On film we can see the old style road signs that identify the roads.








Lots of locals "breaking the fourth wall" in these scenes. Also look closely and you will see a couple of policeman on the corner. I wonder if they were there by chance or whether they were part of the crowd control.







Later on we see another shot on the hotel roof as Lomax paints Suzie's portrait. Lots more to see in the background this time as the angle is slightly different to the earlier rooftop scenes.

Chasing Suzie

Suzie keeps disappearing off on her own and doesn't want to tell Lomax where she is going, so one day he does a sneaky beaky and follows her.

We see some great shots of the stairway on Ladder Street including the old balustrades.



















But then the location seems to change to (and I am just making an uneductaed guess here) the area around Braemar Hill. The reason I say this is because in the second shot below you can see what looks to be the white pagoda of Tiger Balm Gardens.













So it looks as though the shanty town that Suzie is heading into was on the northern slopes of Braemar Hill. Suzie's secret? She has a small baby but doesn't want Lomax to know.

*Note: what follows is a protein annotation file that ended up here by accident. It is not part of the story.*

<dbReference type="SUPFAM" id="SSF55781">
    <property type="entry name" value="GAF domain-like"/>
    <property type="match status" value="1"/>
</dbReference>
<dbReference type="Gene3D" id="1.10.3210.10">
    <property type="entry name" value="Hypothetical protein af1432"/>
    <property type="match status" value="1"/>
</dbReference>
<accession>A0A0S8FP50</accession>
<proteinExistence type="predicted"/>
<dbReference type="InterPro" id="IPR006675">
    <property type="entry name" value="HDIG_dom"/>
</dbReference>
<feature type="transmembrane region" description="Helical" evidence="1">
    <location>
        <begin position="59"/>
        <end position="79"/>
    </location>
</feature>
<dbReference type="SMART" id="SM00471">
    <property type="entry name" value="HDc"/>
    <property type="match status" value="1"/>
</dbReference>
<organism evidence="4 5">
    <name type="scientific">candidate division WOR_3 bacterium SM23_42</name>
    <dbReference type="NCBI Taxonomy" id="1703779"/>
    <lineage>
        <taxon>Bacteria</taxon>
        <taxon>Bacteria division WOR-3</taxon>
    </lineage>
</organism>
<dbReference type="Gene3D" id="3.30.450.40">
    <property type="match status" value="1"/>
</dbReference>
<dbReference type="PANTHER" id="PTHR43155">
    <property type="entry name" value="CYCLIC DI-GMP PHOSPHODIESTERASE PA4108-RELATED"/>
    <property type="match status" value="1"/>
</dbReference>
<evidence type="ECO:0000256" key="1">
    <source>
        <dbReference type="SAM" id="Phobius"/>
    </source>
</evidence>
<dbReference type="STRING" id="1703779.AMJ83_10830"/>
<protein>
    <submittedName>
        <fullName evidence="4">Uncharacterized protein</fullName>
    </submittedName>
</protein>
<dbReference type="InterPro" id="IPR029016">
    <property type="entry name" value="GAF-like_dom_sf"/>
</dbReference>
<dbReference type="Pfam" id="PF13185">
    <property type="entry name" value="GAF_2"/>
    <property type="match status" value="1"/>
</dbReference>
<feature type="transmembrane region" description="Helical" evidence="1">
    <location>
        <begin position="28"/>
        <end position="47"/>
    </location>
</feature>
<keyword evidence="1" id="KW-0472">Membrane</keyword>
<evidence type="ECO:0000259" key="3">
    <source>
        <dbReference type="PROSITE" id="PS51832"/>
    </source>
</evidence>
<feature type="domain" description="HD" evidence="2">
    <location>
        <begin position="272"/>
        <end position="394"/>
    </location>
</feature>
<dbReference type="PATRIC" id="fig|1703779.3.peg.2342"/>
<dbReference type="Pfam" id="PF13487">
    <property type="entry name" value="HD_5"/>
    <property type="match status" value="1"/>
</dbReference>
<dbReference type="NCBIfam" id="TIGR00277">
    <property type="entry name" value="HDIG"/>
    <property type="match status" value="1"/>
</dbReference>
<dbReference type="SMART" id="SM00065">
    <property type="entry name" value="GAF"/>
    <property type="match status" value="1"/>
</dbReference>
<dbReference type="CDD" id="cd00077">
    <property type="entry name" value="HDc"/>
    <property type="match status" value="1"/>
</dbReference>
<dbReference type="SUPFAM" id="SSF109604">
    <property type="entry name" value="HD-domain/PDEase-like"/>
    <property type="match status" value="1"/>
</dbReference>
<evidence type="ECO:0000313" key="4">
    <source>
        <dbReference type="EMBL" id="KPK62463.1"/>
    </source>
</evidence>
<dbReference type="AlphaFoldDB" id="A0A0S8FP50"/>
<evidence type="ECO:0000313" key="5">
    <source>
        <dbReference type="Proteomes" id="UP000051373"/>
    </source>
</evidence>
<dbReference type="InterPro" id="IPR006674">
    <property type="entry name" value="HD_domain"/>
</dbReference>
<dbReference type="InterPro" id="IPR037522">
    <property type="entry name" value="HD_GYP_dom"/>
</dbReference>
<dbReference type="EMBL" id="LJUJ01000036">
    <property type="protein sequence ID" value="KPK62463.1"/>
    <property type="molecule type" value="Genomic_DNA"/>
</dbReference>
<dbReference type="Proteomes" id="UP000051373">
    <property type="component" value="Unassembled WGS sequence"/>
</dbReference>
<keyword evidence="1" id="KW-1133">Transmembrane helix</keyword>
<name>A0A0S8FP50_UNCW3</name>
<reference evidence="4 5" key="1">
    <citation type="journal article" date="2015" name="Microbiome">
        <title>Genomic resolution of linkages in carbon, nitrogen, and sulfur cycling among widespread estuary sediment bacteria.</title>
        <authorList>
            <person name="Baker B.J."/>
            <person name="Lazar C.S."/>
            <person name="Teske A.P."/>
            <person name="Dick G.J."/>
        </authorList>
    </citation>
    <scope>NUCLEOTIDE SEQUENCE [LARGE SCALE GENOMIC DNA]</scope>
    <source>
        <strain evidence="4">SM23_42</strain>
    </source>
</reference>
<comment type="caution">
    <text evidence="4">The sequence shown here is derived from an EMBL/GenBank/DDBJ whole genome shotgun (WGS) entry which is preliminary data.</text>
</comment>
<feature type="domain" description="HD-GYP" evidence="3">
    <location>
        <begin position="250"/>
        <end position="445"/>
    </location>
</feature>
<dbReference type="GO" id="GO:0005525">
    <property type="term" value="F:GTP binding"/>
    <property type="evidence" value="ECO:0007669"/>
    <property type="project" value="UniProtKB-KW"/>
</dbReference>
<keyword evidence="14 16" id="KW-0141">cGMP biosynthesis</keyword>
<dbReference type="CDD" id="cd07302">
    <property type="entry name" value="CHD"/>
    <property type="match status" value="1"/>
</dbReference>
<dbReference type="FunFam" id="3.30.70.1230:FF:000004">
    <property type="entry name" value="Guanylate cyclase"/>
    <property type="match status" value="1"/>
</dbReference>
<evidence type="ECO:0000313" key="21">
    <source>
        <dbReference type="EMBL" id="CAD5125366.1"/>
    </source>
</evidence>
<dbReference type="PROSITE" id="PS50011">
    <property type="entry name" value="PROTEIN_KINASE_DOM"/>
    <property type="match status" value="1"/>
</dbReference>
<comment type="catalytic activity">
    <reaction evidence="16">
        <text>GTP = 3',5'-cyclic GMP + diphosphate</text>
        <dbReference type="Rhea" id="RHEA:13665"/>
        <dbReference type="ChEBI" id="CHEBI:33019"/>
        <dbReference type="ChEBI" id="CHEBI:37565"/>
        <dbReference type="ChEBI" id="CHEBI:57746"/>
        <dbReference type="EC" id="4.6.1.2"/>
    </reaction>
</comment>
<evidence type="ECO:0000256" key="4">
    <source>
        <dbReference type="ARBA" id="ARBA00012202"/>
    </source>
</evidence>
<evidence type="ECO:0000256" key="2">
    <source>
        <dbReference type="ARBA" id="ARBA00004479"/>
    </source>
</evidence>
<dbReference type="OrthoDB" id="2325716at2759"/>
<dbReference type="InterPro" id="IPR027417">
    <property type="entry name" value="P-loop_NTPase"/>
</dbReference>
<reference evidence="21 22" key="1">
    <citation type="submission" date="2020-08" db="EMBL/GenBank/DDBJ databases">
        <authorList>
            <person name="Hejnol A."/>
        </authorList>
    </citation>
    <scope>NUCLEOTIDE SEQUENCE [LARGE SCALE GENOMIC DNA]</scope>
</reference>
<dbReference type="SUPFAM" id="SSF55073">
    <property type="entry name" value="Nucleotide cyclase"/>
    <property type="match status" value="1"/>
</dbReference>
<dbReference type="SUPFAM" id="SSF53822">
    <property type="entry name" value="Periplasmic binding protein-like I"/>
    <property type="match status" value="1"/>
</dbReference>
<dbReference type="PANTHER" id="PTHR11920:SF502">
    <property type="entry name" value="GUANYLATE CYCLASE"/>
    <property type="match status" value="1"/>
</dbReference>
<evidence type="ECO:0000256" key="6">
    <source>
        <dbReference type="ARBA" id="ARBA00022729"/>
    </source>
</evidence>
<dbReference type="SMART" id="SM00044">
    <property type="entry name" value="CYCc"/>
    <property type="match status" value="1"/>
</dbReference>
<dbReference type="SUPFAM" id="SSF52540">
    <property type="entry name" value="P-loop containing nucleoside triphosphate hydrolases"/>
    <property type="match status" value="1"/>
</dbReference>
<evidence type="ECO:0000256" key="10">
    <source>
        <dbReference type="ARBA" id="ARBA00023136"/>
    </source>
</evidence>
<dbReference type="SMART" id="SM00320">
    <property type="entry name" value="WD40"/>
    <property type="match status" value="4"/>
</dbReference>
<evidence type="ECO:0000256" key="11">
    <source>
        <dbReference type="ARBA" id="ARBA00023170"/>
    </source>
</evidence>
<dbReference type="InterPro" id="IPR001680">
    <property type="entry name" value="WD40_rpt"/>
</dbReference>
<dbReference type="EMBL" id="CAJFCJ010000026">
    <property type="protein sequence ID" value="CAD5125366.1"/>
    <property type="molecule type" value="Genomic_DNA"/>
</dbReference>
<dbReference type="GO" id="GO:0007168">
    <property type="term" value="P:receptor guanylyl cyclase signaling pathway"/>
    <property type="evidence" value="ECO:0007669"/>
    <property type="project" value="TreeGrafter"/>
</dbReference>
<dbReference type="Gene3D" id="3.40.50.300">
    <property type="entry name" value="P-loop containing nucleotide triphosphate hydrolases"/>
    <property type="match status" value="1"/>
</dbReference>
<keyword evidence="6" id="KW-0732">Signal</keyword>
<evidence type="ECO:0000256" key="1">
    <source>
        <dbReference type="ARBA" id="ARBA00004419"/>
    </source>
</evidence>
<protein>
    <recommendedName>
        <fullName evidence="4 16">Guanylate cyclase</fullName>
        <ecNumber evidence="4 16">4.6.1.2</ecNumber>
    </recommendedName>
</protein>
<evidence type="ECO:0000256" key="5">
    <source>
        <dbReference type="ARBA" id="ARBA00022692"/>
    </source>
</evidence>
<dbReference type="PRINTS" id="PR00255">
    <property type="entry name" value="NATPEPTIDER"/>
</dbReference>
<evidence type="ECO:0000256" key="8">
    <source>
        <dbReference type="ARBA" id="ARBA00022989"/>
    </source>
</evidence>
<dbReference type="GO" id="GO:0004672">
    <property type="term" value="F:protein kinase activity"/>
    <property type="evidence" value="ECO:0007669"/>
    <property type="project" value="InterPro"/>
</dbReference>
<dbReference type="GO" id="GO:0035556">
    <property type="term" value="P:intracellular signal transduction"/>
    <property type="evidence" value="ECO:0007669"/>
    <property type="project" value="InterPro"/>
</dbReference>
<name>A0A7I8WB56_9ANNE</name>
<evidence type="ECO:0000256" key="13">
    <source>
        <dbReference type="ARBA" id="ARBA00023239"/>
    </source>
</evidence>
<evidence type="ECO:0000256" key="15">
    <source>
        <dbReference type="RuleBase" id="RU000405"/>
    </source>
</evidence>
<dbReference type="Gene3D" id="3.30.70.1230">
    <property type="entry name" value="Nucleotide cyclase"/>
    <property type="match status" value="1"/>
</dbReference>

Day out with baby

Once Suzie's secret is out, and Lomax isn't put off by it, everything is wonderful and so they spend a day together with baby somewhere on the coast before returning to the hotel.

Actually, I have no idea where this was filmed but it looks as though it could be pretty much anywhere along the coast. My best guess would be somewhere in Port Shelter.













The day finishes back outside the Tin Hau Temple in Yau Ma Tei (remember the film makers want you to believe this is in the vicinity of the hotel)

More shots around the hotel

We see a bit more of the surrounding area in the next part of the film. Suzie has gone missing and Lomax tries to find her.

Here is another shot of the red pillar box next to man Mo Temple. In fear of sounding like a complete anorak (my reputation is already in tatters after the incident with the Aberdeen Harbour map), note the hexagonal top of the old fire hydrant. I've seen one of these along Nathan Road in Yau ma Tei quite recently. I guess they haven't quite managed to change them all yet.







Some more shots of Square St/Ladder St as well. Here is another version of the shot below, provided by HKMan on FLICKR:







Looking for Suzie